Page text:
Romantic fulfillment. When you’re happy in a relationship, you’re less likely to look elsewhere because that need is taken care of. Yes, you still may see attractive women and fantasize about them sexually. But most men aren’t going to ruin a great connection to get laid one time.
Now if you’re single or in a shitty relationship, that’s a different story. You’re missing that romantic element in your life. So when any opportunity presents itself, there’s a high probability you’re going to seek that validation.
The more a man embodies these qualities, the more likely he can be a genuine friend.
How men and women can build stronger friendships
Studies show the most significant issues in male-female friendships are…
- Men think their female friends are flirting with them, even when they’re not.
- Women think their male friends are just being friendly, even when they’re interested.
While the values I outlined above increase the chances that a man will be a real friend, you can’t guarantee anything.
What you can do is communicate more clearly. Both parties need to be explicit on what type of connection they want so expectations are met.
Be upfront with your romantic intentions. You need to flirt with women you like and see if they like you back. Pretending to be a friend and hoping that things will turn romantic is dishonest. Also, it almost never works.
I won’t get too into this here because that’s a huge part of what this site is about. I advise you read through the flirting and sexuality sections of the Dating 101 page.
Accept rejection with grace. If you do express those intentions and a woman turns you down, let it go. Don’t keep chasing her endlessly. Don’t take it out on her — whether through anger, threats, guilt tripping, or manipulation. She doesn’t owe you anything and she’s not a bitch if she doesn’t see you as a romantic partner.
Most of all, don’t pretend like you can handle being a friend if you can’t. It’s better to walk away than stay around while in pain. You’re only going to build resentment and be more hurt when she starts hooking up with someone else. You can consider restarting a friendship with her only when you’ve truly moved on.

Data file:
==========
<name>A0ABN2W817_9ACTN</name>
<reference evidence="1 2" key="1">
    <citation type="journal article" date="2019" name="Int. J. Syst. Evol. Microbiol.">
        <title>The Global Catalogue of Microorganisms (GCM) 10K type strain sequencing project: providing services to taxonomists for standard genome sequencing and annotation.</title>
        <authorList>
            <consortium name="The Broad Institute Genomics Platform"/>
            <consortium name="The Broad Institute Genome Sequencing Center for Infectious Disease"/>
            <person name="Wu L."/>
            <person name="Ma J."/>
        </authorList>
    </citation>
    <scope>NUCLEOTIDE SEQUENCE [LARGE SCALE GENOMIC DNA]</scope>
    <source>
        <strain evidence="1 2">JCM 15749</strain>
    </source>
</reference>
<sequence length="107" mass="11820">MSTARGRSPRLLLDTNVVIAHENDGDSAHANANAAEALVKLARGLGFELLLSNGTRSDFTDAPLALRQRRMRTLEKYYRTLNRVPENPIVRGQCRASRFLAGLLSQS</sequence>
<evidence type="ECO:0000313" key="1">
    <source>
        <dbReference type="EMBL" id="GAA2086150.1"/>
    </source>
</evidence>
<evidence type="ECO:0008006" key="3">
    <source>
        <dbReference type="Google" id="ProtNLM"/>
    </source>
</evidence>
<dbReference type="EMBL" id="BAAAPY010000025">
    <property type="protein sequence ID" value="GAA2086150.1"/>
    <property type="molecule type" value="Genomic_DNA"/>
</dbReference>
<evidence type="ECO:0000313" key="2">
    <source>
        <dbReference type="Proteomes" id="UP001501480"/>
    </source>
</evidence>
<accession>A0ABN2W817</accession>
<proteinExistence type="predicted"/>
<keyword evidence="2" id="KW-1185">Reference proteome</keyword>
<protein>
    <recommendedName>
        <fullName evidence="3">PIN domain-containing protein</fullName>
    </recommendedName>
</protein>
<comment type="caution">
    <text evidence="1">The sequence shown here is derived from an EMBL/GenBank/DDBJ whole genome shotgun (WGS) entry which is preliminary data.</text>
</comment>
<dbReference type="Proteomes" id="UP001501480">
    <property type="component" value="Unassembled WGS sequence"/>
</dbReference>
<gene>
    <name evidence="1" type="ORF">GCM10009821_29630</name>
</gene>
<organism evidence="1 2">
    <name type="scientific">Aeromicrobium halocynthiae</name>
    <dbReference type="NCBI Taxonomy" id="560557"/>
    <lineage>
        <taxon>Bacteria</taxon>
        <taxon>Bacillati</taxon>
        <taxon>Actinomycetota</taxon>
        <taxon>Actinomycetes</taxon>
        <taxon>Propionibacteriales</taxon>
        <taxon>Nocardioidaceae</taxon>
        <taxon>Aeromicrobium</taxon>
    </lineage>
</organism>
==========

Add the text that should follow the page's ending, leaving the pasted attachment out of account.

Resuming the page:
If you just want to be friends with a guy…
- Communicate you want a friendship early on. Use the word friend in conversation. “I think this is the beginning of a beautiful friendship.” “You’re such a great friend.” “I’m lucky to have a friend like you.”
- Don’t give more than light physical contact. Think about how you’d touch a co-worker or a female friend — hugs, high fives, and casual arm touches are fine. Anything more sends the wrong signals. And please, no cuddling together on your couch while watching Netflix.
Be clear about your rejection if they make a move. Don’t try to just ignore it because they will keep pursuing you. Don’t give them false hope that something could happen in the future.
Do let them know you see them as just a friend. If they can’t handle being friends with you, then you shouldn’t keep hanging out. The free attention isn’t worth it. You’re setting yourself up to be on the receiving end of only more problems when he feels like you used him.
Consider hanging out in groups rather than always one-on-one. Spending time alone in a house together sets an intimate dynamic. It’s hard for a guy not to get the wrong idea or have feelings for you.
I know it’s not your responsibility to manage someone else’s emotions. But you have to be smart about not putting yourself in a position where a man can easily misunderstand your intentions.
Don’t just use them as a support system. I understand that occasionally you may want some emotional guidance from a friend. But always using a guy as a shoulder to cry on about your romantic problems is not fair. Real friends hang out, have good times, and invest in one another.
If you only talk to a guy when you need help with something or when you’re feeling lonely, you’re a fake friend.
“Friendship is the hardest thing in the world to explain. It’s not something you learn in school. But if you haven’t learned the meaning of friendship, you really haven’t learned anything.” – Muhammad Ali